Walt Disney Records, 2001
REVIEW BY: Christopher Thelen
ORIGINALLY PUBLISHED: 01/01/2000
Maybe the one good thing about movies like Fantasia is that they expose children to classical music -- quite possibly, his is the first time they ever hear this type of music, and it is an eye-opening experience. I know my first experience with classical music came thanks to A&P Food Store and the Funk & Wagnalls Family Library Of Great Music.
With the recent release of the movie Fantasia/2000, a new generation of kids are getting the opportunity to learn the powers of classical music. It doesn't matter if they don't know who Beethoven is off the top of their heads, but if the opening notes of his "Symphony No. 5" stick with them, then a powerful lesson has been learned.
Of course, does the music from a film like Fantasia/2000 carry the same punch when separated into its soundtrack album? I haven't had the chance to drop down to the IMAX theater in Chicago to see the film -- let's be honest, I have yet to get through the original Fantasia -- so I can't speak accurately on the comparison. (Actually, the movie opens on New Year's Day 2000, and I'm writing this a few days prior, so I have a good reason for not seeing the movie.) But I can imagine that some of the staying power is lost if you don't see the film.
One reason, of course, is that kids (and, for that matter, adults) will tend to tie a certain piece of music to a cartoon that catches their fancy. We'll all remember Dukas's "The Sorcerer's Apprentice" thanks to the image of the multiplying mops carrying buckets of water, leaving Mickey helpless to do anything else but create more mayhem. It may seem silly, but it works - and that's why movies like Fantasia and Fantasia/2000 are so important. ("The Sorcerer's Apprentice" is featured on the soundtrack for Fantasia/2000, and is included in the movie as well.)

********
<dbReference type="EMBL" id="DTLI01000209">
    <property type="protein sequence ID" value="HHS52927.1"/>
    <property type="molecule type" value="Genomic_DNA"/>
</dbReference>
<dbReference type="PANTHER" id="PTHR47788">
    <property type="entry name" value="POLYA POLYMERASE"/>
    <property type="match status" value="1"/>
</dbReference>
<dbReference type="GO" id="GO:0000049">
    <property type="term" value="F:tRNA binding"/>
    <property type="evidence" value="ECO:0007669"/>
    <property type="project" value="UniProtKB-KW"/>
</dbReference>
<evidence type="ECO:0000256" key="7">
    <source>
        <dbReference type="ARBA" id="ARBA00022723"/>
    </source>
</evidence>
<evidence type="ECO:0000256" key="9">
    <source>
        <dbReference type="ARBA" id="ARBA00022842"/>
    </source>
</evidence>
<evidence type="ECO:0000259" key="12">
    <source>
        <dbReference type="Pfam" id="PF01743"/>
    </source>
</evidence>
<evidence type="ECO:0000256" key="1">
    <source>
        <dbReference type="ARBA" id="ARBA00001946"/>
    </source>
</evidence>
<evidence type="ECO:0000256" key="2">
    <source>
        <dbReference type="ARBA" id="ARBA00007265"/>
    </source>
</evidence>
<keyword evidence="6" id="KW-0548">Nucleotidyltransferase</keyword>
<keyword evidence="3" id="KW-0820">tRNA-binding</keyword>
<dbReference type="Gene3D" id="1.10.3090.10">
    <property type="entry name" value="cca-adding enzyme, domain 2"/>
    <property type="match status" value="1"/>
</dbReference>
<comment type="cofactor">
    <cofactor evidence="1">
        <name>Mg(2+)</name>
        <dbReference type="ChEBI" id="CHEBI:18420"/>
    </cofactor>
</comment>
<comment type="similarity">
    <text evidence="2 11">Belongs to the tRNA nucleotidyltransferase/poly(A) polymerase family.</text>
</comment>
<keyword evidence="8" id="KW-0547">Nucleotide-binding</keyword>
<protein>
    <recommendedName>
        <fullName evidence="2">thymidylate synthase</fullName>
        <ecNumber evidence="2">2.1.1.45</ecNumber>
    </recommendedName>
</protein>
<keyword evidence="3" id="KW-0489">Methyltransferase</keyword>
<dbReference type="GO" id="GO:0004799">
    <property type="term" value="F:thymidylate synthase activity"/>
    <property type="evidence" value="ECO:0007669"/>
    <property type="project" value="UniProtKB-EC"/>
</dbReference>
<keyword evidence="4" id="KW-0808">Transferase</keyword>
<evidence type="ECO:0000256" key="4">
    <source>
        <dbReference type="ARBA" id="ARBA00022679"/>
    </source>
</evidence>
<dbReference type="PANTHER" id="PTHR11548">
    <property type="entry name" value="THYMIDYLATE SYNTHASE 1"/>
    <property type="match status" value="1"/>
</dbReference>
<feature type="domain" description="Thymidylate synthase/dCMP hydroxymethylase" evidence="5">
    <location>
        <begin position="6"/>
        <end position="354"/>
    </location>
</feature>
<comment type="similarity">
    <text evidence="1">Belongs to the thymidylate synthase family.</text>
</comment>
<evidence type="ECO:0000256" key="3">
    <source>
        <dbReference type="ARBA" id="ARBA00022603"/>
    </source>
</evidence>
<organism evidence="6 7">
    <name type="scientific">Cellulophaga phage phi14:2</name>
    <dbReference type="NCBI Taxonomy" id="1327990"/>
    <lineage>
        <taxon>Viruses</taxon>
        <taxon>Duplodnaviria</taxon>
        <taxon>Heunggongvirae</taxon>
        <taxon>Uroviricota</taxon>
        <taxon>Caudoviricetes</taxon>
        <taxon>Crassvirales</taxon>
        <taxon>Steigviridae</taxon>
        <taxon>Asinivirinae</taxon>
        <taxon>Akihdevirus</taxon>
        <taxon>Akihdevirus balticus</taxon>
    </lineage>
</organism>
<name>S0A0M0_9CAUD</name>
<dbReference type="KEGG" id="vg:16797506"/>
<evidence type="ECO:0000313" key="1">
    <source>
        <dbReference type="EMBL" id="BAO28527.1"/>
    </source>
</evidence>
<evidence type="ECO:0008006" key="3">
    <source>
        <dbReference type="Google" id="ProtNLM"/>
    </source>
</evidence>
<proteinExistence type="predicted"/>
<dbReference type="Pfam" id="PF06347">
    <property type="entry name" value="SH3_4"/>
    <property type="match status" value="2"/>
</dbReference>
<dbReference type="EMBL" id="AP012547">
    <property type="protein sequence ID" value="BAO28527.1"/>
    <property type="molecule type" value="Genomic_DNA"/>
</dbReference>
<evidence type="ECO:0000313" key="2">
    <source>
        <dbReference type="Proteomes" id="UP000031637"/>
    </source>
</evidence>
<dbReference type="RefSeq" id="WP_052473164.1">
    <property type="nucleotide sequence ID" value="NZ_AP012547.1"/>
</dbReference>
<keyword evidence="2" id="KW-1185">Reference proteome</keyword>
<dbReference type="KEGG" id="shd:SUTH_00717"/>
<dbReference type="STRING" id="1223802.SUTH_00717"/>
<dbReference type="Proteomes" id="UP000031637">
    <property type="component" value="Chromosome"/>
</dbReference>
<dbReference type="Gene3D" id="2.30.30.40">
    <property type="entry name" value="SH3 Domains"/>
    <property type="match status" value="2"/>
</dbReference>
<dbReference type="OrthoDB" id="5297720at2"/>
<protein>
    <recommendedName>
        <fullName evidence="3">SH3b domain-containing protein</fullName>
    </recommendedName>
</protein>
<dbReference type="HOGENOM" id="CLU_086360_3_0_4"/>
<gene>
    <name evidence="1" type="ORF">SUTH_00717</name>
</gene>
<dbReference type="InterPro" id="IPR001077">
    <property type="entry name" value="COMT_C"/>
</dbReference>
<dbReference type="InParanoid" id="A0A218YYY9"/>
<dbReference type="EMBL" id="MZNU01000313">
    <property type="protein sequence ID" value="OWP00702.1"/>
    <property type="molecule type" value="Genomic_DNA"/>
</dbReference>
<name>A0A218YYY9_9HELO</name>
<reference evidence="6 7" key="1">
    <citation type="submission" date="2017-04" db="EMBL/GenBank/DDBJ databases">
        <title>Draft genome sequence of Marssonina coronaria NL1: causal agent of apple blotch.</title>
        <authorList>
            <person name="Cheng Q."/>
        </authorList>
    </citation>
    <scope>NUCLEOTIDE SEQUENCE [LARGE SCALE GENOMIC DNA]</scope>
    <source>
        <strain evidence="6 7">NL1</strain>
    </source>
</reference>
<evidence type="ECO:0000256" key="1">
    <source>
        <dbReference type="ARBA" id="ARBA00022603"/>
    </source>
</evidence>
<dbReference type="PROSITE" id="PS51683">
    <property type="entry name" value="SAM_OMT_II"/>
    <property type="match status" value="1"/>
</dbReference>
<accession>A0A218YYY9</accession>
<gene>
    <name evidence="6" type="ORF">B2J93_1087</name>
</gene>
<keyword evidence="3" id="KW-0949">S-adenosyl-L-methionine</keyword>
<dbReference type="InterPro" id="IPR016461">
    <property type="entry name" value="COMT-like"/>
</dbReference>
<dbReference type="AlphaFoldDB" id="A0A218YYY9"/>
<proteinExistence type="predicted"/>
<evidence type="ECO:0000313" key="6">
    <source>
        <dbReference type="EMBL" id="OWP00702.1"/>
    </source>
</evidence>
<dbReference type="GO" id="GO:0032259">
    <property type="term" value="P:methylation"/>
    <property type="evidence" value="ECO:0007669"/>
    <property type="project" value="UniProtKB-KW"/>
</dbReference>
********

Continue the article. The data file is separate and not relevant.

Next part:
Other pieces are sure to be miniature educations as well. I'm almost 30, and I think that listening to Fantasia/2000 marked the first time I had ever heard the entire piece "Rhapsody In Blue" by George Gershwin. If all you know of the piece are snippets from the ads for United Airlines, you might be surprised to hear where each little portion came from -- and, no, they don't all run together neatly.
There were some times where I wish that the volume had been boosted a bit in the final mix; at times, I thouht portions of Respighi's "Pines Of Rome" and Stravinsky's "Firebird Suite - 1919 Version" had gone to dead air. At those times, it was hard to keep focused - and you can imagine how quickly the kids would be lost without the visual aids on the screen.
The fact is, without the movie playing as well, Fantasia/2000 is not going to be an album that will lock the kids in front of the stereo for an hour. They might pop by when a piece they remember from the movie comes on, but that's about it. If anything, this disc is aimed more at the adults - wait, let me rephrase that: the young at heart - who have had more exposure to this genre, and who can appreciate the music without needing the crutch of having the cartoons play in synchronization.
Selection-wise, this disc is a mixed bag. I can't say that I'd be more open to buying discs featuring Respighi's music, but I did leave the disc with a new appreciation for the work of Shostakovich, whose "Piano Concerto No. 2, Allegro Opus 102" is featured. I guess that goes to prove that even an old dog can still learn new tricks - and Fantasia/2000 is a nice introduction to those new tricks, as well as a refresher course on pieces we know.